About Ricardo Blanco

Ricardo Blanco is a version or translation of poet, novelist and translator Richard Gwyn. He  grew up in Breconshire, Wales, and studied at the LSE and in countless bars, roadhouse cafés, dosshouses and A & E departments across Europe. He returned to his homeland with a different measure of sanity in 1990 and completed a PhD in Linguistics at Cardiff University, where he is now Director of the MA in Creative Writing. His books include The Colour of a Dog Running Away, Deep Hanging Out and The Vagabond’s Breakfast.

4 Responses to “About Ricardo Blanco”

  1. Carol Novack August 24, 2011 at 20:03 #

    Love your book titles!

  2. Tom Gething September 6, 2012 at 23:38 #

    Thanks for the review. I’m interested in your comment about having no desire to read novels, as I’m feeling much the same. And yet I keep going back, like to one of those bad all-you-can-eat buffet bars where the food is mediocre at best and you always leave feeling slightly sick. Is it because so few modern novels get beyond the cliched? Or because the marketing and promotions promise so much more than is ever delivered? Are our expectations too high? Conrad and Flaubert were not only supreme narrative artists striving to penetrate and transpose reality, but also interpreters of the moral issues of their times. That’s a tall order in this age of viral information and moral relativism. As a teacher of creative writing, what do you tell your students about the work they aspire to?

    • richardgwyn September 7, 2012 at 10:00 #

      Hi Tom Thanks for this comment, and your earlier one, which I failed to respond to, although that too had me thinking. I didn’t look at the blog during August as I was (ironically, in view of the last post) working on a novel. The thing about not reading novels came out of chats with friends, some of whom are violently anti-novel (which I am not). That is to say, they value the short story and poetry far more. In general terms I am inclined to agree with them, but it all comes down to specific cases in the end. I have read a few novels over the past couple of years that I value very much, though I can’t think of more than one or two that were written in English. Interpreting the moral issues of the times – or at least reflecting them – is, perhaps, something that novelists do even without consciously attempting to. Presumably Fifty Shades of Grey does this, no? It is what the novel does, even when it does it badly. As for teaching Creative Writing (a rather suspect occupation, don’t you think?) I tell my students to read as widely and indiscriminately as possible at first so as to discover their own predilections, not to be constrained by any kind of canon (but to be aware of them, at the very least). Most of all I advise them to read as much literature in translation as possible (because, contrary to what the UK/USA publishing industry seems to believe, not everything of value happens in English first) and finally I tell the fiction/prose writers to read poetry. All best Richard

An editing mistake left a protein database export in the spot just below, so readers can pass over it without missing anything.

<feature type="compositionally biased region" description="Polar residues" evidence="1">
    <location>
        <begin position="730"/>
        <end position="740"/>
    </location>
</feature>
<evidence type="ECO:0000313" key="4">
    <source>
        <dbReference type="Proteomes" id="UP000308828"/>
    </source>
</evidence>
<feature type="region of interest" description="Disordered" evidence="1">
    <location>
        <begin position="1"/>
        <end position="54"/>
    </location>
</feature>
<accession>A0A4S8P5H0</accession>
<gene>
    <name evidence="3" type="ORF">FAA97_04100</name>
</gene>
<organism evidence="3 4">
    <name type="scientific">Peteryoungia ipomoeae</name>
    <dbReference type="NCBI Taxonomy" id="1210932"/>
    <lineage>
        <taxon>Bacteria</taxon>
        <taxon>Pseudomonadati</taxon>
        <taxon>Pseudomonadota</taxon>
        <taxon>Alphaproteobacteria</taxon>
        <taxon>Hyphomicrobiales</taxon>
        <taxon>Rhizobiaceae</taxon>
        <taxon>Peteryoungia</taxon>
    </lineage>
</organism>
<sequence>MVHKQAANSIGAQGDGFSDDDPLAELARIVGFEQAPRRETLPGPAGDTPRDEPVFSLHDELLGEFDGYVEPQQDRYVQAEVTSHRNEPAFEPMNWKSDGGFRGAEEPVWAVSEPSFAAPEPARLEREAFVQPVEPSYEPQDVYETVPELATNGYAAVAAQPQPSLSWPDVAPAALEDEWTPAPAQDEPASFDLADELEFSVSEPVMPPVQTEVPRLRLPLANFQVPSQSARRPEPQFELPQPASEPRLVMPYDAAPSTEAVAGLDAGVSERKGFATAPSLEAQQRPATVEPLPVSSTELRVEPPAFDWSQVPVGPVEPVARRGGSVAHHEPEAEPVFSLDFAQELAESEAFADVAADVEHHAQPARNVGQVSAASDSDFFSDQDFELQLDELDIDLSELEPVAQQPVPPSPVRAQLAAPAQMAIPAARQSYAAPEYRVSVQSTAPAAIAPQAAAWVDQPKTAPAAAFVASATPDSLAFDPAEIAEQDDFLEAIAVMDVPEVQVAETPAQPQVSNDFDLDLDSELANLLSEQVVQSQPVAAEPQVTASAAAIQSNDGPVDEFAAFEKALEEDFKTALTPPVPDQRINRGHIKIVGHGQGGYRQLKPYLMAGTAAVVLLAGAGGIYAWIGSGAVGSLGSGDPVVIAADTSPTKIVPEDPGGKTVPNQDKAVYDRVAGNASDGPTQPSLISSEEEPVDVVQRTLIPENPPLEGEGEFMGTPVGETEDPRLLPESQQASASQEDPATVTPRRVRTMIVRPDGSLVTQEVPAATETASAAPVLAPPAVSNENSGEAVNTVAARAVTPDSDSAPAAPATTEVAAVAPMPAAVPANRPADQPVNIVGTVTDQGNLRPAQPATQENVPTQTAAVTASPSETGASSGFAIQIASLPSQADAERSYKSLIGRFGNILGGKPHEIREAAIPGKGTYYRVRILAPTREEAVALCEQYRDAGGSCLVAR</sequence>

> Date: Thu, 6 Sep 2012 23:38:40 +0000 > To: richard.gwyn@hotmail.com >

      • Tom Gething September 7, 2012 at 15:51 #

        That sounds like good advice for your students. Good luck with your own novel. Cheers, Tom

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